Former U.S. House Speaker Dennis Hastert has conducted private business ventures through a little-known government office that has cost taxpayers about $1.8 million, a Tribune investigation has found.

Federal law allows former House speakers to maintain a government-financed office for up to five years to wind down matters relating to their tenure. They are not permitted to use the office for financial gain.

But the Tribune found that a secretary in the ex-speaker's government office used email to coordinate some of his private business meetings and travel, and conducted research on one proposed venture. A suburban Chicago businessman who was involved in the business ventures with Hastert said he met with Hastert at least three times in the government office to discuss the projects.

A government watchdog group, told of the Tribune's findings, called for an ethics investigation into Hastert's use of the Office of the Former Speaker in west suburban Yorkville.

Hastert, an Illinois Republican, said he did not misuse the office. "I didn't work on any private business out of there," he said.

Hastert, 70, spent nearly 21 years in Congress, leading the House for eight years until January 2007 and leaving later that year. He now works as a lobbyist for Dickstein Shapiro in Washington and has a consulting business, Hastert & Associates, in Illinois. Meantime, he collects three government pensions totaling about $106,000 a year.

Court records, interviews and dozens of emails link the Office of the Former Speaker to J. David John, a Burr Ridge businessman who made six of the emails public in a lawsuit in DuPage County against Wheaton College, a small, evangelical Protestant institution.

John, 48, and Hastert are both graduates of Wheaton. John said in court papers that he met Hastert about 16 years ago, and both men wrestled at Wheaton and remain fans of the sport.

John graduated from Wheaton in 1985 and later earned a master's degree from Columbia University and an MBA from the University of Chicago. He is the managing U.S. partner for Interstate, a London-based firm that specializes in product and brand identity and has worked with Formula One auto racing.

By 2008, Hastert teamed up with John on several ventures, including proposals for a Formula One-quality racetrack in Southern California and sporting events in the Middle East, John said in court records.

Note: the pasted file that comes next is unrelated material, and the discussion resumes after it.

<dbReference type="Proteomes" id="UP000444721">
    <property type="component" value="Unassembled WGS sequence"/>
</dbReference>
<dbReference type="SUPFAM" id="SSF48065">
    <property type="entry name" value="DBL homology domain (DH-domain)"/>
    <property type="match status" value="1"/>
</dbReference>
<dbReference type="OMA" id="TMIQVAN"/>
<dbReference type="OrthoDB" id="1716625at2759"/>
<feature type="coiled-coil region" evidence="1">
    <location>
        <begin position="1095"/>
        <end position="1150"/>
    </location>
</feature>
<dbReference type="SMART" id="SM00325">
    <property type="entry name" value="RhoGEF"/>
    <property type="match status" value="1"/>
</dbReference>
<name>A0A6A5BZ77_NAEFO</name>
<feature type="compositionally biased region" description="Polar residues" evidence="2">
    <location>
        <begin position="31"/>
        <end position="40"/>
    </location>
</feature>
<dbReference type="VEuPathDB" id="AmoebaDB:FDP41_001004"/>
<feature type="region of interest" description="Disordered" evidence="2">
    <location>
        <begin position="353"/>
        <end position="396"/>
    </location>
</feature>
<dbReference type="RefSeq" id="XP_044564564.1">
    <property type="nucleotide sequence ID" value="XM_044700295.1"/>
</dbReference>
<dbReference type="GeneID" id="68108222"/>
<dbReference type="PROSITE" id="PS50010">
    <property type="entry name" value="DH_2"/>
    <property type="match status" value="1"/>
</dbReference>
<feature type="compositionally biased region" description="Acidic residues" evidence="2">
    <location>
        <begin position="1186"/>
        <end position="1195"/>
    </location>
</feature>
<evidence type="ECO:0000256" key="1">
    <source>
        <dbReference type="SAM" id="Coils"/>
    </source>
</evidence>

Hastert was to receive 7 to 10 percent of the managing partners' proceeds from each project, John said in court papers. Hastert, though, said he did not have a contract to do business with John and was helping a friend.

Lisa Post, a secretary in the Office of the Former Speaker who handles Hastert's schedule, was in contact with John on the projects. Post used the email address to communicate with John regarding his and Hastert's business travels and meetings from 2008 through 2010.

In an email about the racetrack, Post asked John to call her at the Office of the Former Speaker and gave him an office cellular telephone number. "I talked with the Speaker about this project/trip and I wanted to pass on a few things to you," she wrote in the Oct. 16, 2008, email.

Weeks later, on Dec. 8, Post sent John an email saying she had conducted research related to the racetrack project and shared with Hastert "what my research turned up."

Hastert told the Tribune he was unaware of Post conducting research and saw no problem with Post's use of office email to communicate with John. He said Post, who is paid $116,365 a year as a federal employee, handles his schedule "24/7."

"What she had to do was make people on the government side and the nongovernment side know the time I was available," Hastert said.

Post, speaking to a reporter during a September visit to the office, said her job in the Office of the Former Speaker was, "The same as it's always been, which would be to manage the speaker's schedule." She would not elaborate and declined to answer follow-up questions relating to the emails between her and John.

The amount spent so far by the ex-speaker's office — about $1.8 million — does not include spending since June, and Post declined to provide up-to-date figures.

While Hastert insisted he did no private business through the office, a letter written by the ex-speaker indicates that the California racetrack project was indeed a personal business venture for him.